The euro area’s abysmal performance, sinking into recession during the first quarter, occurs against a backdrop of seemingly favorable conditions. Plummeting energy and commodity prices should have provided a much-needed boost to the euro area’s GDP, bolstering its external sector through reduced imports.
However, amidst this surge of irrational exuberance, the Citi global economic surprise index has plunged by twelve points, while its euro area component has taken a catastrophic nosedive of 123 points. As if trapped in a downward spiral, even the US economic surprise index has descended by thirteen points.
The massive EU Next Generation stimulus plan was expected to offer a positive impact. But, none of these effects have materialized, further underscoring the fact that gargantuan government stimulus plans rarely translate into tangible growth and productivity. Instead, they often favor politically connected sectors while doing little to generate jobs or foster genuine economic expansion.
This outcome hardly comes as a surprise, considering the past failures of initiatives like the Juncker Plan and the Growth and Jobs Plan of 2009, which failed to deliver any meaningful multiplier effect. The euro area finds itself trapped in a cycle of fruitless government stimulus plans, marked by abysmal productivity growth, double the unemployment rate of the US, and a stagnant economy that simply refuses to take flight.
It is crucial to comprehend that this downward trend in economic surprises transpires amidst two colossal stimulus plans in the euro area and the US. Moreover, it transpires despite the advantages of reduced imports due to falling commodity prices and increased exports facilitated by China’s robust reopening—albeit falling short of consensus estimates, China remains a driving force behind global growth, alongside India.
Eurozone Recession: Monstrous Stimulus Plans Yield Inflation and Feeble Growth
Many attribute this decline in macroeconomic figures relative to estimates to rate hikes. However, few place blame on the absurdly negative real interest rates and monstrous stimulus packages responsible for the meager returns on economic investment. Consider this: In 2020, the world “invested” nearly 20% of its GDP in public and monetary stimuli, all in pursuit of a robust recovery that never came to fruition. Instead, all that materialized was rampant inflation and feeble growth.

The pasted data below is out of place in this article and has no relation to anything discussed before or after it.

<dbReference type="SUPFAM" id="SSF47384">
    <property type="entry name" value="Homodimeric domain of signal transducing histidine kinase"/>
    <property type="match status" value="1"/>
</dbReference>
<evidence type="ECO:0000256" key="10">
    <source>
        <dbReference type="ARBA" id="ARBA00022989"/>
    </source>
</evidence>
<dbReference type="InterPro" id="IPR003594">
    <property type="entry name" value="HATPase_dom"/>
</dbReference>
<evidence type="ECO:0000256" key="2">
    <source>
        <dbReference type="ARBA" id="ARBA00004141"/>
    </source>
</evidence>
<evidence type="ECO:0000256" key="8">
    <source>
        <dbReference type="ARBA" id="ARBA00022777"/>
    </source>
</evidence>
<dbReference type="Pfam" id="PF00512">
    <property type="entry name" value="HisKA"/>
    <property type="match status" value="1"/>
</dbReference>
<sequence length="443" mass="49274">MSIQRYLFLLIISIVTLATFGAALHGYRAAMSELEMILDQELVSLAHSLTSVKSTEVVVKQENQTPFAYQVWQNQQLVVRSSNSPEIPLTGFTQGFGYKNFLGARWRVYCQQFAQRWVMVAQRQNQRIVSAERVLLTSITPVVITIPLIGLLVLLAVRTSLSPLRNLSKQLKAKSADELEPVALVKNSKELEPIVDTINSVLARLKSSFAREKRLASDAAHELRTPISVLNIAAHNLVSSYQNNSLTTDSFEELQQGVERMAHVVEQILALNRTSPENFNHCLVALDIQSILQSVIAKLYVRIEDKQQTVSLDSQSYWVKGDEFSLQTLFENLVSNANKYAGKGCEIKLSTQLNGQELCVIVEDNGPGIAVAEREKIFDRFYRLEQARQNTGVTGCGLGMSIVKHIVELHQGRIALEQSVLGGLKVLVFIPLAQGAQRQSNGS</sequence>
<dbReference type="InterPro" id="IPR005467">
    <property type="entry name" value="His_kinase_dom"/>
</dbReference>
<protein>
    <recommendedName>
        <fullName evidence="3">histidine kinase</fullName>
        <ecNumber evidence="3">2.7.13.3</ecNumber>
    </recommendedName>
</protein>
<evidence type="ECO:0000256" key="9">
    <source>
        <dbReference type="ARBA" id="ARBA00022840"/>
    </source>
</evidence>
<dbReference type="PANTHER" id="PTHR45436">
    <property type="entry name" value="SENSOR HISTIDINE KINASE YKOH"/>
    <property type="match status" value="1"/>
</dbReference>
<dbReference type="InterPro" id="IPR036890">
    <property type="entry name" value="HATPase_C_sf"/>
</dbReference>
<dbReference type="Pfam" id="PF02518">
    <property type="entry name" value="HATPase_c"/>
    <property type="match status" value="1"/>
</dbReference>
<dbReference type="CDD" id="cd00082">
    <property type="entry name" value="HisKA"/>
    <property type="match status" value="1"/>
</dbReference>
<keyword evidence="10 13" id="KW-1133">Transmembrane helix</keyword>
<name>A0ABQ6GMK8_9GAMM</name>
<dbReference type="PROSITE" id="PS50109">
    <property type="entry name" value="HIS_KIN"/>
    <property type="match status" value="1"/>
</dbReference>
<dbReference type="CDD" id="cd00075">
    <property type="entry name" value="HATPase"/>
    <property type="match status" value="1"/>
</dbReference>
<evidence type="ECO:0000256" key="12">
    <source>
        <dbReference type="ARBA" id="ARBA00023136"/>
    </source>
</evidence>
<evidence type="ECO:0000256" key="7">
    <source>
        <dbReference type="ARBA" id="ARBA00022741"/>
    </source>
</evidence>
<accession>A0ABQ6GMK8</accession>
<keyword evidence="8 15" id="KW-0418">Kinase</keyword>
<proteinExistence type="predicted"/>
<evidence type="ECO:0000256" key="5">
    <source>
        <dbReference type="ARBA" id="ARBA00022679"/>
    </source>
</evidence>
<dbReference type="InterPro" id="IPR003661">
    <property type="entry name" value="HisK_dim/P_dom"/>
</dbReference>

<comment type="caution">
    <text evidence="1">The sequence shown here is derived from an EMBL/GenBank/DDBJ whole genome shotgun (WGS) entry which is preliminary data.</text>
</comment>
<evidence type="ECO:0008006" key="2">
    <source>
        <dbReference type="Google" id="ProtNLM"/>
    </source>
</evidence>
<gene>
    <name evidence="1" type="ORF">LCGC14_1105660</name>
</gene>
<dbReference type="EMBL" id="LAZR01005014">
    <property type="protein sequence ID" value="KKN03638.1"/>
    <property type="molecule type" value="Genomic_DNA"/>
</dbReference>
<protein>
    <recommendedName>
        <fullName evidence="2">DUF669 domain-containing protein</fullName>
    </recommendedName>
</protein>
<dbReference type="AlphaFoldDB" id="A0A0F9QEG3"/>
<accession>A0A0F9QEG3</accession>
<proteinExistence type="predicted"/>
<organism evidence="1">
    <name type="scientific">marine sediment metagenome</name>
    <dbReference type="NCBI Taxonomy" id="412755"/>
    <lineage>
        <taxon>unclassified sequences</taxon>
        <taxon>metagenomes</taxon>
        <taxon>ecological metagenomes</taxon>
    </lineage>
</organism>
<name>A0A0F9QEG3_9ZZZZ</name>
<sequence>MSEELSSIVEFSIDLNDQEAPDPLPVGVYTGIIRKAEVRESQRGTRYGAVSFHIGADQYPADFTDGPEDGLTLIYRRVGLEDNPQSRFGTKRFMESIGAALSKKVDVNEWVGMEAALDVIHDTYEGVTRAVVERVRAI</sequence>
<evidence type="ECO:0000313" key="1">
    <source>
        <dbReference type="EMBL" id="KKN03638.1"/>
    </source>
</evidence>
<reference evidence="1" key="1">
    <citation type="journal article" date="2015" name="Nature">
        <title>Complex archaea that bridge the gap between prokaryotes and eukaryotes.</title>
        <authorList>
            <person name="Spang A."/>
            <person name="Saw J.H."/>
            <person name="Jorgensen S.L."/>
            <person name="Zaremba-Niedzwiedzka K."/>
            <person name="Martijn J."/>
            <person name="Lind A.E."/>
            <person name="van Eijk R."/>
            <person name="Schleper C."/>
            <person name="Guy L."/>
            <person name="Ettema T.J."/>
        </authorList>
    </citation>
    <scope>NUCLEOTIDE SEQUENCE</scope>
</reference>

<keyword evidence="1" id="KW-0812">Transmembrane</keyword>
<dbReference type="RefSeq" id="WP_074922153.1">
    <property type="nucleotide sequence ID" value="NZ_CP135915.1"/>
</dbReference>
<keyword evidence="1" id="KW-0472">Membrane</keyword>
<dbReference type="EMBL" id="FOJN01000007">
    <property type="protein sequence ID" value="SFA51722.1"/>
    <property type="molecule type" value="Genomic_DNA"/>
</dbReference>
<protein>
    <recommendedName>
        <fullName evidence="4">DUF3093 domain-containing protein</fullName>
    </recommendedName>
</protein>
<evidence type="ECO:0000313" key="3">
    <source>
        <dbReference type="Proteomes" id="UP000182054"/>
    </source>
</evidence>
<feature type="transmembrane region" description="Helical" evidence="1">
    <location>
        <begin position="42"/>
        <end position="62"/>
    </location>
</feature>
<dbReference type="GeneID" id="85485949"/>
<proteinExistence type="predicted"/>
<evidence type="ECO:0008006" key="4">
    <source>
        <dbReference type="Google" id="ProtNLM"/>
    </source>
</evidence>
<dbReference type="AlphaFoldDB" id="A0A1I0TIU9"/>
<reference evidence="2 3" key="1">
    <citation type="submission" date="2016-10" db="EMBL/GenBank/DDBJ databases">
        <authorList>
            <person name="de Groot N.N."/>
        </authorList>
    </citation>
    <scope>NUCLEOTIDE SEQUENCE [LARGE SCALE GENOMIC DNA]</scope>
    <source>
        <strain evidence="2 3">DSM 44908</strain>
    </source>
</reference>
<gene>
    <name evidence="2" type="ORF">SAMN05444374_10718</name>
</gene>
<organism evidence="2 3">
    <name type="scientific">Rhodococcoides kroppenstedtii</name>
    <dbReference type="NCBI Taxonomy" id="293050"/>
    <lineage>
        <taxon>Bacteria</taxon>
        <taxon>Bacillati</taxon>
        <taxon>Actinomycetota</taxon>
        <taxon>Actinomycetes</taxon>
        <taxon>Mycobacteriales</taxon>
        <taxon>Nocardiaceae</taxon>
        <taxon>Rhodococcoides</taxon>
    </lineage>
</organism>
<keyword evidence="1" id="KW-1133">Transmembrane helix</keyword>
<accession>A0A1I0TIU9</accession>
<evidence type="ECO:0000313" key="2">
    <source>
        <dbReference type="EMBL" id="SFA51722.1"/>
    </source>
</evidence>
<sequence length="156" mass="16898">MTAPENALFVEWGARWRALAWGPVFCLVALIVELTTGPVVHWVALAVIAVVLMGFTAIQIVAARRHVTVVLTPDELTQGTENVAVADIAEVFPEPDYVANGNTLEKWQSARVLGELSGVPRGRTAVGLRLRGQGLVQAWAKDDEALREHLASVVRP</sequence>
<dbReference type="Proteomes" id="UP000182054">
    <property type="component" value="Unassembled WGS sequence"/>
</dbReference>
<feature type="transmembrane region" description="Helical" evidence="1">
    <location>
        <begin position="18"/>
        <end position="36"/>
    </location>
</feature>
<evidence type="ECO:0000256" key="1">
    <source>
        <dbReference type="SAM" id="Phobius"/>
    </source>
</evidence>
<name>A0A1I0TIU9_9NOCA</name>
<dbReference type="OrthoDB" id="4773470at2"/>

The spectacular failure of these gargantuan stimulus plans seldom receives scrutiny in academic papers. It seems that certain academics have chosen to avoid any analysis that mildly questions governments and their bloated spending. The truth is, stimulus plans falter repeatedly, and when confronted with feeble recoveries, the blame is shifted towards the normalization of rates rather than the nonexistent multiplier effect of these mammoth government schemes. The result? A trail of unsustainable debt and now, inflation.
Even social programs have proved ineffectual. Recent Eurostat figures for 2022 indicate that a staggering 95.3 million individuals in the EU face the risk of poverty or social exclusion, equivalent to 21.6% of the population. In 2018, these figures stood at 109.2 million people, or 21.7% of the population. Such a minuscule improvement is hardly worthy of celebration, especially considering the enormous social spending, exceeding two trillion euros in stimulus, and the population growth during this period. The tired argument that “it could have been worse” holds no weight. Numerous examples of better uses of public money all over the world.
Contrary to popular belief, it is not rate hikes that have inflicted damage upon the feeble eurozone economy; it is the colossal spending endeavors undertaken by governments. But, there is no trace of tangible progress in terms of productivity or job creation, save for a feeble resurgence in the tourism sector. The concept of a fiscal multiplier is but a distant illusion. The growth trajectory has regressed, merely retracing its steps back to the dreary state of December 2019. The eurozone teeters on the precipice of recession, burdened by an immensely swollen debt load.
Eurozone Recession: Monetary Policy Stagnates, Investors’ Mirage of Rebound Shattered
A slight decline of a mere 9.5% in the balance sheet of the G4 central banks follows a staggering 78% surge witnessed in 2020–2021. Rate hikes have merely served as a meager correction to the economic anomaly of negative interest rates. The much-anticipated normalization of monetary policy proceeds at a snail’s pace, while central banks continue to embrace excessive accommodation. Despite this grim reality, some investors naively cling to hope, anticipating a mirage-like rebound courtesy of government programs that have repeatedly proven futile in bringing any tangible improvement. Unfortunately, such hopes shall remain unfulfilled.